Kindex is thrilled to have a guest post from family historian Katie Farnsworth. Katie has dabbled on and off in genealogy for the past 20 years.  Besides researching her ancestors from Ohio and Indiana, most recently Katie has focused her efforts on adding richness and texture to her ancestors through researching pictures, personal histories, newspapers, letters and journals.  Katie lives in Centerville, Utah.

As a young girl growing up in a small, rural community in central Utah, I was fortunate to live close to relatives.  I spent a lot of time at my grandparent’s home.  And the house next door belonged to my great aunt, Dona Sandberg.  Aunt Dona, as I called her, was compassionate and loved me just as much as her own grandchildren.  She was tall and slender with a full head of perfectly coiffed, brilliant, white hair.  She dressed elegantly and loved to talk.  She was a homemaker and “beauty operator” as they were called back in the day.  As she aged and lost her strength and stamina, I mowed her lawn during the summers and cleaned her home.

When I was 21 years old I left the small, rural community of central Utah for New York City.  I was a missionary for the LDS church and my assignment was for 18 months.  After arriving in New York City I grew desperately homesick.  Phone calls were far and few in between but letters—they were my life blood from home.  One of my most faithful writers during this period of homesickness was my Aunt Dona.  Each week she would send me a four-page, single spaced, handwritten letter.  I looked forward to each letter and the temporary relief—and love—it brought.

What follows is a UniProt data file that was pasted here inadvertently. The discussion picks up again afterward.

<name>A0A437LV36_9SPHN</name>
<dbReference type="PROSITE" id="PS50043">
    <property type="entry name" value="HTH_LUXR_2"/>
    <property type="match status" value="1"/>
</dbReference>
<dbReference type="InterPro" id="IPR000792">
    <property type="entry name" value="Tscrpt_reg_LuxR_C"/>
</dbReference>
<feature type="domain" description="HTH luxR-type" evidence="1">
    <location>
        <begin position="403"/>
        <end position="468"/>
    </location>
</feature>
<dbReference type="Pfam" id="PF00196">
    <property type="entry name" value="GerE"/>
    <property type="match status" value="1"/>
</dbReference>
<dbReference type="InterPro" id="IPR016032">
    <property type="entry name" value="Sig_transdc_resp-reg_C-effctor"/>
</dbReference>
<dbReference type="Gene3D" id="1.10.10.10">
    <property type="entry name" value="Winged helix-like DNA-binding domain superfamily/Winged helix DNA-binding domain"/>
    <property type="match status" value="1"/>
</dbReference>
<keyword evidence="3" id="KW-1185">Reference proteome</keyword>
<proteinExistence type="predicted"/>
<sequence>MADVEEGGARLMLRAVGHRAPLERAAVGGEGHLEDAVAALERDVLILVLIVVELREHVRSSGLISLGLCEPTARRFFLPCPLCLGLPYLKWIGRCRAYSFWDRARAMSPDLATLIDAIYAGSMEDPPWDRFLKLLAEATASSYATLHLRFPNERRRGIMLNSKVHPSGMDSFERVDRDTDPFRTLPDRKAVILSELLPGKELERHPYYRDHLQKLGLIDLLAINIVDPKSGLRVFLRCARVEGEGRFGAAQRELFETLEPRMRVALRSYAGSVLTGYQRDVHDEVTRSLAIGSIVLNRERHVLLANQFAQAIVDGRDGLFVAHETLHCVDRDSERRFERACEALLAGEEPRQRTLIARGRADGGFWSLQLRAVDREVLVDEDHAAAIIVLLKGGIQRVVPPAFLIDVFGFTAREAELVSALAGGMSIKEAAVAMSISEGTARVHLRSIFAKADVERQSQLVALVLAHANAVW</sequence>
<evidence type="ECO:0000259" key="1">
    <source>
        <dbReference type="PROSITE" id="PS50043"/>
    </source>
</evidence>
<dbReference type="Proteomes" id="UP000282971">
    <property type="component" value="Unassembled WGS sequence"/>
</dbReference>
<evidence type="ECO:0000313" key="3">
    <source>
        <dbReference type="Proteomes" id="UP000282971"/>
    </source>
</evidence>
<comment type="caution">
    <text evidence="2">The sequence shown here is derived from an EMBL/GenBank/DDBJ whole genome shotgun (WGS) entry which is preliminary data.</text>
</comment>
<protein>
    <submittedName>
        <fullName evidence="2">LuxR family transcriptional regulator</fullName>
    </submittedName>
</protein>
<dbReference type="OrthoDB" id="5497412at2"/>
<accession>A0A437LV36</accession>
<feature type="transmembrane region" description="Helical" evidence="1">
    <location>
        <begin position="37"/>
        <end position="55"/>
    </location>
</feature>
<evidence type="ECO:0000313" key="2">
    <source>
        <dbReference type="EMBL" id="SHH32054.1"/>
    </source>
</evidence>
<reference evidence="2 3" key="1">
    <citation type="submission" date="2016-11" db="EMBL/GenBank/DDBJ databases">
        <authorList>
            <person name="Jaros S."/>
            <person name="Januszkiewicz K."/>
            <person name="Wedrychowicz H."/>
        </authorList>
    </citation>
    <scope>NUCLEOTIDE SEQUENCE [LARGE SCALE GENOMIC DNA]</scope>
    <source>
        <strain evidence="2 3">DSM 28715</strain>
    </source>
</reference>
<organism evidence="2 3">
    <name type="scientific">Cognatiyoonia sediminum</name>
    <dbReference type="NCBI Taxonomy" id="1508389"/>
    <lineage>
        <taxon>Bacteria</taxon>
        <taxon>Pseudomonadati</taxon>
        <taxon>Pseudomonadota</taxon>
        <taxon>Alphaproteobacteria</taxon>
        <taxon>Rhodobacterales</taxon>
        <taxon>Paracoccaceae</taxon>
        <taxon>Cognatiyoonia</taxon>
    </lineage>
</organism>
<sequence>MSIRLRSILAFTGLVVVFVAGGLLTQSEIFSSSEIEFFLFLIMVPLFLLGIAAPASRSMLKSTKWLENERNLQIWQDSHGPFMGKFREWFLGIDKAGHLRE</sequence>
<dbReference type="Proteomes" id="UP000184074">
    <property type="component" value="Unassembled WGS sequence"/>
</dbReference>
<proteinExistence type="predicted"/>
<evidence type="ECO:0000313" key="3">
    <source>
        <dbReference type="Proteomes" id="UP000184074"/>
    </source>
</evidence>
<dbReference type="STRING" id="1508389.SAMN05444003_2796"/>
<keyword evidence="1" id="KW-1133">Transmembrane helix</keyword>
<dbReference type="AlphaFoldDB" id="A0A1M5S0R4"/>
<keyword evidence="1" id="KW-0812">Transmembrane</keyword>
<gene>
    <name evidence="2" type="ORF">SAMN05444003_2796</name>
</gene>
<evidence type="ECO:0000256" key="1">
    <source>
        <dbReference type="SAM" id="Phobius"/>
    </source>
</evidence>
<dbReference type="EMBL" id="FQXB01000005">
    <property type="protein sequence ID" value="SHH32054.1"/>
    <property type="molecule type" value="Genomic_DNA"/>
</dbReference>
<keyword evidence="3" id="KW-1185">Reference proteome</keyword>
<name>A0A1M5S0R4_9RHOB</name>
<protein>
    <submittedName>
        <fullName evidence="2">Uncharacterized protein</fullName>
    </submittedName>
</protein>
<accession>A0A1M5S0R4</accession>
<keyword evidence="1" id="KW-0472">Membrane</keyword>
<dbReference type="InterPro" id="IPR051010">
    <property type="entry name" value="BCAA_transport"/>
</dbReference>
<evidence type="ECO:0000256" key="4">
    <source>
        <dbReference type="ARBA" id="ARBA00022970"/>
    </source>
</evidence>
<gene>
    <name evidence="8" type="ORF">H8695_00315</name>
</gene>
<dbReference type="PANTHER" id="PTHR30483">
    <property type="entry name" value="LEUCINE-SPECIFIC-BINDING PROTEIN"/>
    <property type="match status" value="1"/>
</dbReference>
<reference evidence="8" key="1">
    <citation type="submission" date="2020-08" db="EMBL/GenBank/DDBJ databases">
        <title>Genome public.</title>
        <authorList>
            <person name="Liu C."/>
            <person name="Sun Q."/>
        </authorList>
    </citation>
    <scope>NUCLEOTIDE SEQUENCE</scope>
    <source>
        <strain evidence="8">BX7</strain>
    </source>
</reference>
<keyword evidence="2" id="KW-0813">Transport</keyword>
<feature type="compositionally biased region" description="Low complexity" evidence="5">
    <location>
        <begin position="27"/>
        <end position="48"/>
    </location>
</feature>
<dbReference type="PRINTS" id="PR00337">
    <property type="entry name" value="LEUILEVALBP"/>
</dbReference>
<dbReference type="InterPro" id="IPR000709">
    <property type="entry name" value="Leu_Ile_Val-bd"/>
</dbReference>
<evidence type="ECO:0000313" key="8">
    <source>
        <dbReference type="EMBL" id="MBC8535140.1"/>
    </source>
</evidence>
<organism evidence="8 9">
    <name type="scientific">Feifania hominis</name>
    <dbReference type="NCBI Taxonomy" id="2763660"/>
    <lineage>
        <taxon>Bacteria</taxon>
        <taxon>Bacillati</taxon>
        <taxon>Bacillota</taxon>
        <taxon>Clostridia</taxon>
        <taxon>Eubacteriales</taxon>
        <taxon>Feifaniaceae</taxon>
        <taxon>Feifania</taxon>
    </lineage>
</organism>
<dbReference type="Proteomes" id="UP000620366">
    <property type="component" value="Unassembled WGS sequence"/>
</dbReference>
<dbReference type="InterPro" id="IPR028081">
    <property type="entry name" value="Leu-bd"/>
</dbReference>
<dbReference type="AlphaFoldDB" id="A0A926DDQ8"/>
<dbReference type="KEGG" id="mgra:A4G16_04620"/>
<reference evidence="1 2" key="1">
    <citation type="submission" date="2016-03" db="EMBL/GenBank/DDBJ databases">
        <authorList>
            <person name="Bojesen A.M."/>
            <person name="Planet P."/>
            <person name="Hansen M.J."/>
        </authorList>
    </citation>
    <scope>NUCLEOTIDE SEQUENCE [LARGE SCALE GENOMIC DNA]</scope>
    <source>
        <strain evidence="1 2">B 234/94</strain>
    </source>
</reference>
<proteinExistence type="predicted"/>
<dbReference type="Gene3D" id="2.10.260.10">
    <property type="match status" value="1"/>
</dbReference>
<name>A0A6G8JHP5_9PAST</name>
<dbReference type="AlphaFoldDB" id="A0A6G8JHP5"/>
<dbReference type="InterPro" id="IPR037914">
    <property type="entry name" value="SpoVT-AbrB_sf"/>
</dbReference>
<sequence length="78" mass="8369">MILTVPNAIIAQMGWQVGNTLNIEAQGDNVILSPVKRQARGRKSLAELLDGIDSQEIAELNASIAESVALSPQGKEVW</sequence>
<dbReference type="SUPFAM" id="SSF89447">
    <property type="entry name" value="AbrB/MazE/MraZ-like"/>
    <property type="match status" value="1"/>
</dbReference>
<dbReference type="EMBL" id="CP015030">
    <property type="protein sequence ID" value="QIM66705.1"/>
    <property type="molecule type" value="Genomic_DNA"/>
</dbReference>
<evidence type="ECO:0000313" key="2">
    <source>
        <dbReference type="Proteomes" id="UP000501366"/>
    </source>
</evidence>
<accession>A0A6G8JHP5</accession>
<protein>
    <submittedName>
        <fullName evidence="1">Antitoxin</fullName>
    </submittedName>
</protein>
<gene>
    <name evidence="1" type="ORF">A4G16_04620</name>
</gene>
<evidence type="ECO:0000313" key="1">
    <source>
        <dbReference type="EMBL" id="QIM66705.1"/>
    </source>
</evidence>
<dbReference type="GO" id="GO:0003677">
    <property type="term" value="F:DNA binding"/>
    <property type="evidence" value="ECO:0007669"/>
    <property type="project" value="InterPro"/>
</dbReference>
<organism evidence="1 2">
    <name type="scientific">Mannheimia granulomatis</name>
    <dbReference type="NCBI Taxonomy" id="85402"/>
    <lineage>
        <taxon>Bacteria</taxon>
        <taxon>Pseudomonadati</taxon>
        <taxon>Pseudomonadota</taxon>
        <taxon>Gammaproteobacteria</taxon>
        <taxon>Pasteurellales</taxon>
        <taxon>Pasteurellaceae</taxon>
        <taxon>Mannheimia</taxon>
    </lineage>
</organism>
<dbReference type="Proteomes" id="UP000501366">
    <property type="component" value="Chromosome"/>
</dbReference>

I recently discovered this box of letters from Aunt Dona in a spare closet.  I had forgotten all about them!  As I re-read each letter I could hear Aunt Dona’s voice speaking to me. Her words of encouragement, advice and love are just as relevant today as they were back then.  I’m no longer living in New York City but I’m experiencing a situation in my life that is foreign and creates a sense of sadness similar to homesickness.

I determined these letters needed to be preserved, indexed and shared with her posterity.  As I transcribed her words I learned new things about family members.  Information she wrote about family members have taken on added meaning now that those people have passed on as well.  And as these letters are being shared with her posterity, they too, are being enriched by her words of encouragement, advice and love.  They can be shared and re-shared again and again for generations.

I’ll end with a few of Aunt Dona’s encouraging words:

“That you find you have another mountain to climb just when you felt you were reaching the top, darn it has to be hard.  But, Katie, not too hard for you.  You are strong and faithful, you have courage or you would never be where you are.  We will pray in force for the strength you need and that feeling of defeat will have to leave you and you can get on with your work.  Please keep believing you will do whatever you are called to do. I guess some of our tests are harder than others, just as in our schools…I do know you can do it!”

I know her words would be the same to me today.

Dona Letter